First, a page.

A few months later, he was shooting a video in Brooklyn when, unbeknownst to anyone on the set, neighbors called police to inform them that several individuals were seen carrying guns in the huge crowd that had gathered. Plainclothes police officers swooped in to case the scene and ultimately arrested five people. French was not one of the people arrested, but you get the point. Shit starts happening when you sign with Bad Boy.
Of course, it would be hard to argue that any of this applies to Sean Combs himself. His career has been consistently fine for a couple decades now. However, a nasty rumor that's been dogging him for years is receiving a whole new wave of attention. That rumor, specifically, is that he paid members of the Crips street gang to kill Tupac Shakur, and the renewed interested is all thanks to a new documentary: Murder Rap: Inside The Biggie And Tupac Murders.
It features an extensive interview with a gang member named "Keefe D" who claims to be the man Puffy initially contacted about doing the job. There's no statute of limitations on murder, so whether the claims are true or not, they still represent a very bad look for legendary music mogul. So much so that during a recent morning radio show appearance, he was asked about the documentary and the explosive claims it makes. Here's what he said:
"We don't talk about things that are nonsense. We don't even entertain nonsense, my brother. So we're not even going to go there, with all due respect. I appreciate you as a journalist asking. Thank you."
That's a perfectly reasonable answer, and sounds exactly like what an innocent man would say. However, he wasn't done. He went on to add:
"I'mma tell you all this, this is very important. I got this new hashtag. It's called new life. I had to start living a new life, man. The way I was approaching things, the way I was reacting to things, we all grow up. We all do things in ways that maybe you can do better. I'm just trying to figure out ways to do better. I know I'm in the public eye. I gotta handle all types of different stuff. You all have a job to do. It ain't no problem. But I'm in control of what I say. I don't get into nonsense. I don't have nothing but love for everybody. God sent me on this earth to give life, to inspire life, to only do things that are positive. Any negative things that I've done, that's the devil at work. At the end of the day, the devil's a liar and I can't feed into negativity or anything like that when I'm in control of myself."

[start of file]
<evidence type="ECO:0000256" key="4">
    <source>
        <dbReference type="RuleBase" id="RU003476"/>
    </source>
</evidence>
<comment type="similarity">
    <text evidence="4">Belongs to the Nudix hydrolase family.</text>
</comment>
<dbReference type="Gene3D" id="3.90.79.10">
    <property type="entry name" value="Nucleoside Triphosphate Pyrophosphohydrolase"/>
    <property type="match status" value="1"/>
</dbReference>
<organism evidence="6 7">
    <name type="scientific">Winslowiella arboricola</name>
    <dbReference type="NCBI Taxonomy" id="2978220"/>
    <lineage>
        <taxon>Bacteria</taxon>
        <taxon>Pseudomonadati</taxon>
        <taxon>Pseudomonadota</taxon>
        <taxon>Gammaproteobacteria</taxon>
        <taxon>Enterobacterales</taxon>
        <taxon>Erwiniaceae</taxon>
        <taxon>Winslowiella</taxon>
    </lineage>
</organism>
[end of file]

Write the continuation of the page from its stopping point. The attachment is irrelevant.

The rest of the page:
"Holy shit, he totally had me killed, huh?"
So ... the devil killed Tupac? Why would you even elaborate like that? His first denial was perfectly adequate. The second half makes it sound like maybe he did it, but deserves forgiveness because he came up with a new hashtag. Does he not have a lawyer? I'm assuming he does, and I'd love to hear the conversation they had after this interview aired. Or, provided he hired the worst lawyer of all time, the conversation that led to him believing that's a reasonable response to queries about the murder you've been accused of orchestrating. I get that he told us a long time ago that he won't stop, but when it comes to talking about the murder of Tupac Shakur, it seems like that's exactly what Diddy needs to do.
You should follow Adam on Twitter @adamtodbrown. Seriously.
Find out how record labels are reducing sound quality in 5 Things Record Labels Don't Want You to Know They Do, and learn how a record label can convince dumb kids that they're rock stars in 7 Things a Record Deal Teaches You About the Music Industry.
Also follow us on Facebook, because we like you, but we're too shy to make the first move.